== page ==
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Architecture Term Paper Questions

  1. In an age in which American Architects design skyscrapers for Singapore and Shanghai, McDonald’s restaurants can be found in Tokyo and Paris, expressways create a similar automobile landscape almost everywhere,  is the concept of Sense of Place now an unnecessary luxury? How much do cities mean in the age of cyberspace, and how much does sense of place—one thing we expect buildings will help to give—matter?
  1. Why does architecture matter?
  1. Cities are places where people meet to exchange ideas, trade, or simply relax and enjoy themselves. The public domain–the street— is under a recent threat. The growing trends of on-line shopping and the influence of the shift of purchasing from town stores to the web has a significant influence on the demand for retail space. The trend is a substantial concern for shopping malls in suburban areas as well as city planners who are trying to reinforce pedestrianism as an integral city policy to develop lively, safe, sustainable, and healthy cities. Does this phenomenon should concern us? Why?
  1. “In both consumer and design related publications, we often encounter statements of absolute certainty about the psychological aspects of color. However, it is very difficult to make such statements with any accuracy.” Why?
  1. From the initiation of its construction to its completion, the Sydney Opera House in Sydney, Australia, by Jorn Utzon was a controversial project. Today, the building is a world famous symbol of Australian culture. How did the building become what it is today? Describe the history of the design, the complication of the construction, and the reasons you believe it became a national icon.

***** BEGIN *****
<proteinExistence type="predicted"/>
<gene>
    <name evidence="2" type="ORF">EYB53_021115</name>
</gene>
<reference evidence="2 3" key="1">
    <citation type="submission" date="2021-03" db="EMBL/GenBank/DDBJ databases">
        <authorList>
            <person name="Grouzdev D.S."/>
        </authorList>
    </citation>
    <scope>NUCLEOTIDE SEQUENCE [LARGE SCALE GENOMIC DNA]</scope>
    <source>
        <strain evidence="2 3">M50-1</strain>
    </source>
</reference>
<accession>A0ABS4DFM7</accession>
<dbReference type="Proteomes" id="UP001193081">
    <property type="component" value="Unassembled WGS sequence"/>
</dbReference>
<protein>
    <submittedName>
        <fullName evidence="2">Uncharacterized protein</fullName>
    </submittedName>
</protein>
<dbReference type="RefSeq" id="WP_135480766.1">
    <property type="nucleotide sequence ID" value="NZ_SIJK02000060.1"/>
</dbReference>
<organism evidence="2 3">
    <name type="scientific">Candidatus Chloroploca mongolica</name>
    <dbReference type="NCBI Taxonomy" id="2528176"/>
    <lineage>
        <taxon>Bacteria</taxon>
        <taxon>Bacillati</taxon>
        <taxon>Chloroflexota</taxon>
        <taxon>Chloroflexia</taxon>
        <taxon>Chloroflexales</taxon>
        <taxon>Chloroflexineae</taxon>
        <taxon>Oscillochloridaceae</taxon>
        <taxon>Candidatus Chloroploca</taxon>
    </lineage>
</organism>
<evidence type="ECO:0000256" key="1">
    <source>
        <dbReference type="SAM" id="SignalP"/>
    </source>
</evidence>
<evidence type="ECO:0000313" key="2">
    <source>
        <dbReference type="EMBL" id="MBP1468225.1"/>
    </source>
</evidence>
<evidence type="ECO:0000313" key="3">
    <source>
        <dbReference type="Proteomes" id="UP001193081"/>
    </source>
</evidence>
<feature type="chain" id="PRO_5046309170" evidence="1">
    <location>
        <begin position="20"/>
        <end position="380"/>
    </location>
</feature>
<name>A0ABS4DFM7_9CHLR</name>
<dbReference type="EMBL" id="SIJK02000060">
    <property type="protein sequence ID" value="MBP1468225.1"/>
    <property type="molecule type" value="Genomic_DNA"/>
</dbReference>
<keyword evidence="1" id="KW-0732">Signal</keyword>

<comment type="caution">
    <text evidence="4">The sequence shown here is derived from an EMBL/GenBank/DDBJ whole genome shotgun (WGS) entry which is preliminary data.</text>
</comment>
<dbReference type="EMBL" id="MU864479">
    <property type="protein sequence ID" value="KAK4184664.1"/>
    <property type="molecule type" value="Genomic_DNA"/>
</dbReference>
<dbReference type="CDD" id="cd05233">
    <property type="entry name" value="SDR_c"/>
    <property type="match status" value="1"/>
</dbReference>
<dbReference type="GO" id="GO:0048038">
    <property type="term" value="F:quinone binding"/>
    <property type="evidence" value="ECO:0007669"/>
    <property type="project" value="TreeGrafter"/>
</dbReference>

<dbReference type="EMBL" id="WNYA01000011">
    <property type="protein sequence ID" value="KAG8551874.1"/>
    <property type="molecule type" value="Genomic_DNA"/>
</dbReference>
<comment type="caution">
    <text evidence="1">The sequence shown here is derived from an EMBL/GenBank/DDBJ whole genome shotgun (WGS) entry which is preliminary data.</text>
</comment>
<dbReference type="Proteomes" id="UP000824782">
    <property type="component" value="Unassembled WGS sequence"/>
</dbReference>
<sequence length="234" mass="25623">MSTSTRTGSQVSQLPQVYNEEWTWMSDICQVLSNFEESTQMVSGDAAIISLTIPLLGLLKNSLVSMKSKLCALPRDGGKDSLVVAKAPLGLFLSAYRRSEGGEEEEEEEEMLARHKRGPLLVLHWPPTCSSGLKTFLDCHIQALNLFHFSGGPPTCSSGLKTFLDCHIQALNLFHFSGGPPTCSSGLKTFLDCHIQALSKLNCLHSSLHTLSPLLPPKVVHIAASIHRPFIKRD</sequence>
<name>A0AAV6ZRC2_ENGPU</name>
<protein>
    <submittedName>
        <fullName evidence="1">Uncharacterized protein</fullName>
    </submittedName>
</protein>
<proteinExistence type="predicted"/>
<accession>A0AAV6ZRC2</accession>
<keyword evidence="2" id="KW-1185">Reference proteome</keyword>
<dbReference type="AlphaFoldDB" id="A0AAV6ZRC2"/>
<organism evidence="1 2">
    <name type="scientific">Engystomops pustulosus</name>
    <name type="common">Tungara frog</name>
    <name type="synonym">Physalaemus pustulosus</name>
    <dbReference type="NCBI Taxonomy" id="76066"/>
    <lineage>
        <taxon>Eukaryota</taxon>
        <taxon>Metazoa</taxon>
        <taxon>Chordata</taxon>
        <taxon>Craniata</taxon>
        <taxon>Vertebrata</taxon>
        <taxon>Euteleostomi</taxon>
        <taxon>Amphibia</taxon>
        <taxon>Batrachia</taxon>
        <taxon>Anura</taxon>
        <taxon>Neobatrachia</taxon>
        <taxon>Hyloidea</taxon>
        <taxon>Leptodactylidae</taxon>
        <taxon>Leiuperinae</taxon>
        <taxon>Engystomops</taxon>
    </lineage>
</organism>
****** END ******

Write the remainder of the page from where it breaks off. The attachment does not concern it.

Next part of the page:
1. The Louisiana Museum of Modern Art in Humlebacek, Denmark exemplifies responses of cohesion between building, art, and landscape. Describe the building and analyze its extensions that were designed between 1958 and 1998. In your analysis, discuss the architects’ efforts to substantially increase the size of the museum building with their sensitivity to its site.
  1. The Jewish Museum in Berlin by Daniel Libeskind is a unique building that explores the relationship with the past through a language of physical imprints that point to events and experiences of Jews in Berlin. Describe and analyze the building and its major elements to explain why you believe to elicits emotional responses in its visitors through materiality and light.
  1. Choose two architects from the following list. Compare and contrast their major concepts and ideas through their writings and their major architectural works.
    • Andrea Palladio;
    • Frank Lloyd Wright;
    • Louis Khan;
    • Le Corbusier;
    • Alvar Aalto;
    • Ludwig Mies van der Rohe;
    • Louis Sullivan;
    • Julia Morgan;
    • Richard Neutra;
    • Eero Saarinen;
    • M. Pei;
    • Philip Johnson;
    • Charles Moore;
    • Robert Venturi and Denise Scott Brown;
    • Michael Graves;
    • Sverre Fehn;
    • Steven Holl;
    • Tadao Ando;
    • Toyo Ito;
    • Richard Meier;
    • Robert Stern;
    • Zaha Hadid;
    • Frank O. Gehry;
    • Peter Zumthor;
    • Renzo Piano;
    • Daniel Libeskind;
    • Santiago Calatrava;
    • Alvaro Siza;
    • Moshe Safdie;
    • Andres Duany and Elizabeth Plater-Zyberk;
  1. Arguably, one of the most beautiful bridges in the world is the Brooklyn Bridge in New York. Describe (1) the history and the design of the bridge, (2) its construction, and the structural principles that make it stand.
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